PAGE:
Welsh language community organisations are calling on the nation’s children to ditch ‘Anglo-American’ Halloween traditions and put the emphasis instead on Wales’ own mythology.
As part of this year’s Halloween celebrations, the Mentrau Iaith are highlighting a leading Day of the Dead figure in Celtic folklore – Gwyn ap Nudd.
A series of videos telling the story of Gwyn ap Nudd, King of the Underworld and Welsh Halloween traditions presented by storyteller Gwilym Morus-Baird has been published on social media.
Their aim is to raise awareness of the Welsh and Celtic folklore linked with Hallows’ Eve.
“With this year’s Covid-19 restrictions affecting the usual Anglo American Halloween activities, it’s an opportunity to introduce Gwyn ap Nudd to the children and young people of Wales,” Bet Huws, Hunaniaith Officer, said.
The Mentrau Iaith are holding a national competition for children and young people to create and decorate Gwyn ap Nudd’s skull by midnight on Halloween, October 31.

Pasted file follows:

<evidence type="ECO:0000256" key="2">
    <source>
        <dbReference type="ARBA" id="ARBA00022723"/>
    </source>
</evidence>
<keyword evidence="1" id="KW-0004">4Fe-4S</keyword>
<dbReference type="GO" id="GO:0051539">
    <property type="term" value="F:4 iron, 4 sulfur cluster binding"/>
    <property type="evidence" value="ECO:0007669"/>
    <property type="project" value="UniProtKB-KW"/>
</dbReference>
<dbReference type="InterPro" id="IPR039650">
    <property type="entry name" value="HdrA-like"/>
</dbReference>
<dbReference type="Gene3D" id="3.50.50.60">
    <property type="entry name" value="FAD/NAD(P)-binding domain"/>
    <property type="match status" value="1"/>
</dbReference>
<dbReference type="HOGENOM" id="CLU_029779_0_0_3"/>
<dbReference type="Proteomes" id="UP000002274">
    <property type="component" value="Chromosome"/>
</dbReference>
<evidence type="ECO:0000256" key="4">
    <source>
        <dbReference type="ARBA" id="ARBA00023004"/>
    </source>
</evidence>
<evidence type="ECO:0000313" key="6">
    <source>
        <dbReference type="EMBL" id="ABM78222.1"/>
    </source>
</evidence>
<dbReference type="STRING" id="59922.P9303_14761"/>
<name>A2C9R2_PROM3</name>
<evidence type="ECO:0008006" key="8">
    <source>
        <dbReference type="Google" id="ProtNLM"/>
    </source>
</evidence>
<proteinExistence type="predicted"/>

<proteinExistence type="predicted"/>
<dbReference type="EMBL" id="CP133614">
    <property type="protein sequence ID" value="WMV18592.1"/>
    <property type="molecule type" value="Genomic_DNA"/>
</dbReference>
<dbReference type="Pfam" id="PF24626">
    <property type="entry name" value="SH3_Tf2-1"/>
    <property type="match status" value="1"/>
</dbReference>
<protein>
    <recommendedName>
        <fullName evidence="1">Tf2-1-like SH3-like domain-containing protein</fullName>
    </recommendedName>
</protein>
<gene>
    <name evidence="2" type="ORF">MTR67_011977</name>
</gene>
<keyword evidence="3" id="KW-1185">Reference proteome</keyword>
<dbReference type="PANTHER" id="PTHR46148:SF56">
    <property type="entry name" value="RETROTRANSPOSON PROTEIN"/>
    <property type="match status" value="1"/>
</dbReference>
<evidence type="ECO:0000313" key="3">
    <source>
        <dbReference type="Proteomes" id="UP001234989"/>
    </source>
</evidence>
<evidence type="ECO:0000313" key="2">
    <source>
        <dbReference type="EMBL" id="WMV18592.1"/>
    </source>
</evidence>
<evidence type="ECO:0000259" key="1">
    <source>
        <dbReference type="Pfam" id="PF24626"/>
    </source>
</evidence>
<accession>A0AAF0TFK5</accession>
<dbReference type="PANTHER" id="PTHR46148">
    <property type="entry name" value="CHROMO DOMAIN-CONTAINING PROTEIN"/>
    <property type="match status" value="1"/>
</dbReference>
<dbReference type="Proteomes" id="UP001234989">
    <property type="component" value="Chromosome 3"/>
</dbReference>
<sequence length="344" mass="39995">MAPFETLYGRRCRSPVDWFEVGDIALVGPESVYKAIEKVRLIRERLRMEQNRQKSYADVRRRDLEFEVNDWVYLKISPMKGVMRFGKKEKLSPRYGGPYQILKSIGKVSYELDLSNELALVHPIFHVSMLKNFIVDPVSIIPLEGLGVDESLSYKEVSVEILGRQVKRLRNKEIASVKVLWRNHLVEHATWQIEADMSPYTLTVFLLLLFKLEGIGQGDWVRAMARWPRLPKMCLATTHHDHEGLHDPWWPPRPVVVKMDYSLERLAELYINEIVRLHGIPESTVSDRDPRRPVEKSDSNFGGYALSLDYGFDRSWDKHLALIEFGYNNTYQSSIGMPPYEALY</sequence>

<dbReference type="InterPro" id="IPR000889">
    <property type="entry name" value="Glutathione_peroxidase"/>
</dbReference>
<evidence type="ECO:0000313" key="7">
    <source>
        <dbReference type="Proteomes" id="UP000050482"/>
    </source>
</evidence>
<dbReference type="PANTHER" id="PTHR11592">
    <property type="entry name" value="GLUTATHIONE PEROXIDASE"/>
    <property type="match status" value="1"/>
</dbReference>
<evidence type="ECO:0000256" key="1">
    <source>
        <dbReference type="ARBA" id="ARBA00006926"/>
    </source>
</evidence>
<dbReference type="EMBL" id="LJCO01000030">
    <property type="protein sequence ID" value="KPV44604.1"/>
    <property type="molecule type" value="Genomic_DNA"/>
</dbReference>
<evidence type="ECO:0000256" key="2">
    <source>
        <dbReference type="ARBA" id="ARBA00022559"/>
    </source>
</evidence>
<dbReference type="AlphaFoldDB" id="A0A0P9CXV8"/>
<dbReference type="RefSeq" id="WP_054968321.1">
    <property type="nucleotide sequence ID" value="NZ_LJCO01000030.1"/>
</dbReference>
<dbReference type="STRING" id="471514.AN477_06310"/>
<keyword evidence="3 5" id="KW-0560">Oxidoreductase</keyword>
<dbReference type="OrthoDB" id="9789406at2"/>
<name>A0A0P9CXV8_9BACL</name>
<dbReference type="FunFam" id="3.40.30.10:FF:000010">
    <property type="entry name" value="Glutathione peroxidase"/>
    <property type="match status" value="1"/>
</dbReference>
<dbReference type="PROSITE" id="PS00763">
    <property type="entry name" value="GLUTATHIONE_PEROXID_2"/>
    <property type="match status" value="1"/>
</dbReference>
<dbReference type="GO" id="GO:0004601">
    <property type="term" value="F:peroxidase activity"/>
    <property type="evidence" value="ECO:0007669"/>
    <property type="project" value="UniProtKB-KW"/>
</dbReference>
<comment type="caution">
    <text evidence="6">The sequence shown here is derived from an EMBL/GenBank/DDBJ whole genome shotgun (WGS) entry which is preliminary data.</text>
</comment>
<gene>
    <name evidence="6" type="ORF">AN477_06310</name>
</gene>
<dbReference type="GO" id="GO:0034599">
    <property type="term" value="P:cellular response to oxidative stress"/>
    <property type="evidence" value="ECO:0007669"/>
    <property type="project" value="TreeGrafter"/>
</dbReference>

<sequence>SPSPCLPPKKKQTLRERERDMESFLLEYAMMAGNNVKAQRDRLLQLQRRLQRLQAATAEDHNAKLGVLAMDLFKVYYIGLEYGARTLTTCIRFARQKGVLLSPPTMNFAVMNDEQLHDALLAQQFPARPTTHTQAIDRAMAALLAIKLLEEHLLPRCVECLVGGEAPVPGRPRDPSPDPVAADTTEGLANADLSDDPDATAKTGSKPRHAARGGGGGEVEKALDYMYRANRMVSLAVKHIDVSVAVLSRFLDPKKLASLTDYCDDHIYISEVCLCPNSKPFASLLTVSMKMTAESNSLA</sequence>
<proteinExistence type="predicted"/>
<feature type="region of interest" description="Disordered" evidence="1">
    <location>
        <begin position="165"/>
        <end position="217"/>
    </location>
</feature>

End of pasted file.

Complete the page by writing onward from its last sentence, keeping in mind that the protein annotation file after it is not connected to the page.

Children and young people in Wales will be able to download a template to create a paper skull from the Mentrau Iaith Cymru website and decorate.
The winning skulls in the primary school age and secondary school age categories will then go through to the national round which will be judged by two of Wales’ most prominent Welsh language authors: Angharad Tomos and Bethan Gwanas.
Gwyn is intimately associated with the otherworld, Annwn, in medieval Welsh literature. He plays the role of a psychopomp, the figure who gathers the souls of the fallen and transports them to the next life.
In other tales he leads a pack of supernatural hounds known as the Cŵn Annwn, who are white with pink ears, to harvest human souls.
According to story Culhwch and Olwen, Gwyn was “placed over the brood of devils in Annwn, lest they should destroy the present race”. In this tale he rides a horse called Du y Moroedd (Blackness of the Sea).
In later mythology, he was demoted to the rather twee role of king of the Tylwyth Teg, the Welsh fairies.
The origins of origin of Halloween are believed to lie in the Irish festival of Samhain. In Welsh, the day is Calan Gaeaf, which means the first day of winter.